It’s July and with that comes blistering, oppressive heat. Could there be a better time to talk with author Kristin Dearborn about her favorite movie/monster—the Thing.
Set on the barren, bitterly cold continent of Antarctica, John Carpenter’s 1982 The Thing gives the horror lover a different kind of monster to fear. Dearborn says that she considers this version of the movie and monster her own because she and the movie came about in the same year. She also loves it because of the isolation and claustrophobia of the setting. To her the monster is the perfect killer with the ability to attack anyone and bring about severe paranoia.
To this end, Dearborn says, “The assimilation piece of the monster tells us the truth that we can’t trust anyone, no matter how well we think we know them, how long we’ve known them, how close we feel to them.”
The Thing first appeared in the 1938 novella Who Goes There? and in the 1951 movie Thing from Another World. Over each incarnation, the monster has represented something different. Dearborn says in the 1951 movie it represented the fear of Soviet communism. By the time the monster made it to the 1980s, it became the stand in for the true horror of the decade, AIDS.
A monster that can be interpreted into contemporary fears of different time periods is a true classic creature. The Thing can be lumped into the category of alien monsters like the xenomorph from The Alien franchise, the pod people, and the Martians from War of the Worlds. Aliens have always represented the fears of the times.
The Thing is a different kind of alien monster. The fact that is an extraterrestrial isn’t that important to the overall plot. Dearborn notes that the Thing’s true form is never seen in the Carpenter film. She notes that the creature’s backstory isn’t really discussed and is that important.
Dearborn states, “We never see or know its true form, or even if it has one. Was the ship the Thing’s, or did it simply assimilate a race with ships, and use them to find new worlds to conquer? Even the Pod People in Invasion of the Body Snatchers are markedly different when they’ve been compromised, one can tell there’s something off about them. You’ll never know you’re standing next to a Thing until it’s too late. The perfect mimicry is terrifying and enthralling.”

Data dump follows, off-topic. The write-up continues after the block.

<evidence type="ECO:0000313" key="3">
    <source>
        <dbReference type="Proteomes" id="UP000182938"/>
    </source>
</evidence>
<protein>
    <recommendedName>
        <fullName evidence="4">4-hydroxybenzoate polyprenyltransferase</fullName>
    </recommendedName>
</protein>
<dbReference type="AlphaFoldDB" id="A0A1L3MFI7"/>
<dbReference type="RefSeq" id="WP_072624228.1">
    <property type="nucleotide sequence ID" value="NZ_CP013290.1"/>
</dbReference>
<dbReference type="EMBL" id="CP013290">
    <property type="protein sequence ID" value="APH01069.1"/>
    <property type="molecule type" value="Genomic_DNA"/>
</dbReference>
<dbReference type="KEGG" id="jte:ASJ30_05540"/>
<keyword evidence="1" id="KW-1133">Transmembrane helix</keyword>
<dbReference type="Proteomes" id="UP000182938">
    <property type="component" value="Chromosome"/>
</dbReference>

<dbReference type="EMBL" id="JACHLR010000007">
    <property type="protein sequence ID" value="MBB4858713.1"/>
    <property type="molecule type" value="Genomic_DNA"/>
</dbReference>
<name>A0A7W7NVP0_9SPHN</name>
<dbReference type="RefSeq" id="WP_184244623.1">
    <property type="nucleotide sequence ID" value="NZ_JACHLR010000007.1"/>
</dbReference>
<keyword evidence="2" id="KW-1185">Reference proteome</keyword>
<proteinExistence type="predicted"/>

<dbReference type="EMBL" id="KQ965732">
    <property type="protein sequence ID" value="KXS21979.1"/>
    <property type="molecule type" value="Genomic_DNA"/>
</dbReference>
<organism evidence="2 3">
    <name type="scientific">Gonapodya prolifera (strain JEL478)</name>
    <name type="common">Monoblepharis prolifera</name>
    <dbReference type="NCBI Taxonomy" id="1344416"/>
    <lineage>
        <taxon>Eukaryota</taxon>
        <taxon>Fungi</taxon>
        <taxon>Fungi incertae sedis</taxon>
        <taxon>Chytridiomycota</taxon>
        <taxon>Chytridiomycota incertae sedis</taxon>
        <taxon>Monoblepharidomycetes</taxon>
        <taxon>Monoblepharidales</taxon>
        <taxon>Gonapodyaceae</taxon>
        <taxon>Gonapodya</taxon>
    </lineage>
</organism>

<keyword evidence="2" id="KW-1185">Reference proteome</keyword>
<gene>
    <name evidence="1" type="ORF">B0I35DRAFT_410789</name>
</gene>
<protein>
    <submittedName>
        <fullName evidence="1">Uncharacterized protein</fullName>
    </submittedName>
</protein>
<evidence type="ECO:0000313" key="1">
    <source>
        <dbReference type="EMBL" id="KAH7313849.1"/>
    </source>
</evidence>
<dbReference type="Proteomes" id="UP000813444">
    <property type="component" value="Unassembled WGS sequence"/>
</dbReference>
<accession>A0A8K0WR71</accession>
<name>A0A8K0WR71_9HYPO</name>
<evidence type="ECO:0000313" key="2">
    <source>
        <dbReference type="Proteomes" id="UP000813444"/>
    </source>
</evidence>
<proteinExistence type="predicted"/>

The Thing also has similarities to other alien monsters, those created by H.P. Lovecraft. Many people have noted that Carpenter’s The Thing is Lovecraftian in nature. It has similarities to other works like At the Mountains of Madness, which is set in Antarctica. The Thing is from the cosmos and ancient with no regard for humanity. It is simply out there for survival. The monster like so many of Lovecraft’s creatures is also indescribable as noted by the fact that the true form of the Thing is never seen. Dearborn pointed out these similarities. She also noted that the scientist in the story goes mad in response to the invasion, which is a common Lovecraftian trope. The fact that there seems to be no escaping the Thing leaves the viewer with a deep sense of dread and ultimate doom another marker of Lovecraftian fiction.
Dearborn believes that the Thing is almost the perfect monster, and that is why it’s her favorite. Her love of the alien-type monster is apparent because she mentioned that the alien queen from Alien is her second favorite monster. Maybe, she’ll talk to us about that creature another time.
An introduction at the end? Yep.
If you’ve ever casually met Kristin Dearborn, you might not know how dark and twisted she is, but she’s been writing stories before she even knew how to write by dictating them to her mother. These early stories took on a macabre nature due to watching Scooby Doo and reading Bunnicula. Dearborn holds an MFA in writing popular fiction from Seton Hill University. She’s the author of the novels Trinity and Stolen Away, as well as, the novellas Sacrifice Island and The Woman in White. Her short story “The Dancer” is in the up-coming anthology Hex Life. Dearborn is currently working on two new works both set in Florida as well as other short stories for anthologies.
Go find a story or book by Kristin Dearborn. You won’t be disappointed.